But the man who inspires one with the greatest admiration is Captain Zoom, ,the lone flyer who beats away on his indi- vidualistic flights born up on long black condor wings, with a small dynamo ticking on his breast. Even his mad enemy Vultz couldn't withhold admiration. " For a pig-dog of a Briton, he must have brains! This is a good invention. By the time I have improved it,it will be fit to use. Ja I " it should be explained, was engaged in building a tunnel from Guernsey to Britain. " The Nazis, since their occupation of the Channel Islands, had thought out a new scheme for invading Britain. They were tunnelling from Guernsey to Cornwall, using an entirely new type of boring-machine in- vented by a brilliant engineer named Vultz. This machine made tunnelling almost as quick as walking. Vultz, a fiend in human form, had a fixed hatred of R.A.F. men, and for this reason employed them as slaves in the tunnel." No wonder Nick Ward on another occasion exclaimed that " the Nazis stopped at nothing. They did not mind how foul were the tricks they tried or how many helpless victims died." Listen to Vultz himself : " It is here we must finish our tunnel," he croaked. "Portland Bill is the place. I don't care what the High Command says. If they want me to help them they must listen to me It is the shortest distance across Channel from here."

" Ja, that is right, Herr Vultz, but they say —" began a red-faced colonel.

" Bah, I will hear no more of it," screeched the greatest engineer in Germany. " I don't care what they say. You can tell them I will build my tunnel to Portland Bill, or nowhere. It will be finished one week from today—if only they send me some more prisoners of war to work for me."

The second man spoke up.

" We have hundreds of thousands of prisoners of all kinds, British, French and Polish. We can send you thousands of them, but you demand R.A.F. men. Not enough R.A.F. men are being captured to supply you, Herr Vultz. Why will you not use someone else? "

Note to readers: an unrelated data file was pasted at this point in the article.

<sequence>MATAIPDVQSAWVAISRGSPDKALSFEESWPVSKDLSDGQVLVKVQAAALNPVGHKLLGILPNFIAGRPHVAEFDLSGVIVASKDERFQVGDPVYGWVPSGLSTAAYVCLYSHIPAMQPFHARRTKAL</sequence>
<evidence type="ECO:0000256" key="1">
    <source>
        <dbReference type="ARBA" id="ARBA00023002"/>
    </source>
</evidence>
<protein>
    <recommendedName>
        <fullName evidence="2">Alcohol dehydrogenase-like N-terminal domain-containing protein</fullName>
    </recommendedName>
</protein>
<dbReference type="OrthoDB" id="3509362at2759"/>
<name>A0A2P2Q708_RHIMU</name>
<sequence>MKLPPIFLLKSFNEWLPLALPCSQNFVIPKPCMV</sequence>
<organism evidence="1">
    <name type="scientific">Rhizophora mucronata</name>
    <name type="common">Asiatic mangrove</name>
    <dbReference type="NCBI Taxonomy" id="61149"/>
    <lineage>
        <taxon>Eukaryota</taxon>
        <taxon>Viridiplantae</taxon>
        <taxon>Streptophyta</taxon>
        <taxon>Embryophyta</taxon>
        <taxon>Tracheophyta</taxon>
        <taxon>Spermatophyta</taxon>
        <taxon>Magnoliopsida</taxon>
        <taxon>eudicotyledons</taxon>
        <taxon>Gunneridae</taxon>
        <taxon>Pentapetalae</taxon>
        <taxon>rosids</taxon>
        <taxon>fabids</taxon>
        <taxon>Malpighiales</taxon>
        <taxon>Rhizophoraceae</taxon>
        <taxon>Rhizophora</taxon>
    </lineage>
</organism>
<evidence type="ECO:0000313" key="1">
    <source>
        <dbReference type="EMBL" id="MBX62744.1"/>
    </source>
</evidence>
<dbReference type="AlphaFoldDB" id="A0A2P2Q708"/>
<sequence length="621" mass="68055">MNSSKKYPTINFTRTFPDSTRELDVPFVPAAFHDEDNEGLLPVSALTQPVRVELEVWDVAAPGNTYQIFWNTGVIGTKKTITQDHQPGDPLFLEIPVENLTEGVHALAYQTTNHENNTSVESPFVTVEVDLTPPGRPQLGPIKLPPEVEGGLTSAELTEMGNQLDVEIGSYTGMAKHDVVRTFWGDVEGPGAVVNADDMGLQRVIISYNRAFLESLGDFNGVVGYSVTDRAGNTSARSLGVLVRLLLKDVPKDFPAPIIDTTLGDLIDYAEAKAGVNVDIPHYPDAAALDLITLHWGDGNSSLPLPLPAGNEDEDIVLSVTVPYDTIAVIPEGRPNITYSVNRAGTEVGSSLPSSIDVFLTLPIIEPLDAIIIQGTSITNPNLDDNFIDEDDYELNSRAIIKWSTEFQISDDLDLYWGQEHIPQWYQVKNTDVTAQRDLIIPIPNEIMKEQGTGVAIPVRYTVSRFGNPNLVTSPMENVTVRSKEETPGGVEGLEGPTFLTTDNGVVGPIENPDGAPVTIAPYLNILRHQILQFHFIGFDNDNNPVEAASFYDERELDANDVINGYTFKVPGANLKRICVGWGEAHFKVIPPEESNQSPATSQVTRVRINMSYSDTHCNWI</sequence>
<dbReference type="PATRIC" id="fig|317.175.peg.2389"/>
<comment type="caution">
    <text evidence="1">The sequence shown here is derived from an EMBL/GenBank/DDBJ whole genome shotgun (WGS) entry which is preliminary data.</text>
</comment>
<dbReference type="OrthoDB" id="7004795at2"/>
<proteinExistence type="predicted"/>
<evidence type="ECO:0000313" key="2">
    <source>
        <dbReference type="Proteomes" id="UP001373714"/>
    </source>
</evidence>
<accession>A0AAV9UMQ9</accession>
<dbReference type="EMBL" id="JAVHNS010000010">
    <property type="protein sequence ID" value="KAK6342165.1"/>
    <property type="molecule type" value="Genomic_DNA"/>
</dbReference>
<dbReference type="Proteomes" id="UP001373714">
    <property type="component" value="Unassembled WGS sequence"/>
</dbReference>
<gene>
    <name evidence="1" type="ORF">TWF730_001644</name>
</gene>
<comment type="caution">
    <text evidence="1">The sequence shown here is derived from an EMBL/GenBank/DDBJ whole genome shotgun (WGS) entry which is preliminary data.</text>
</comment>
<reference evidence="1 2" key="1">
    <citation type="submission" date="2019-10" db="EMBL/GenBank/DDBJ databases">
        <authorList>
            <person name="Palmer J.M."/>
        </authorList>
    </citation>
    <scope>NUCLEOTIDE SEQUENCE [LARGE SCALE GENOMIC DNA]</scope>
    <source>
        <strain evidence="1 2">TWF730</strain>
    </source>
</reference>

The face of the mad engineer became twisted like that of a demon He thumped the table.

" Because my boring-machine kills those who work in it. It shakes them to pieces, and I like to see R.A.F. men shaken to pieces. I have reason to hate them. I will have R.A.F. men or none. If they cannot capture enough, they must do so in some other way. I want five hundred R.A.F. men."

In fact Vultz lost even the men he had : they were rescued by Zoom, and the Guernsey tunnelling camp was pounded to pieces by the R.A.F. " The Birdman had succeeded in his biggest job the saving of Britain."

But Vultz, one assumes, escaped. None of the leaders in this war ever dies, on either side. There are impossible escapes, impossible rescues, but one impossibility never happens— neither good nor evil is ever finally beaten. The war goes on: Vultz changes his ground—perhaps in happier days he may become again only a Pirate captain sniggering as his lesser victims walk the plank: Falconer, the air ace, is condemned to the firing squad, but the bullets have not been moulded that will finish his career. We are all of us seeing a bit of death these days, but we shall not see their deaths. They will go on living week after week in the pages of the Rover, the Skipper, the Hotspur, the B.O.P., and the Girls' Own Paper ; in the brain (If the boy who brings the parcels, of the evacuee child scowling from the railway compartment on his way to ignominious safety, of the shelter nuisance of whom we say: " How can anyone live with a child like that?" The answer, of course, is that he doesn't, except at mealtimes, live with us. He has other companions : he is part of a war that will never come to an end.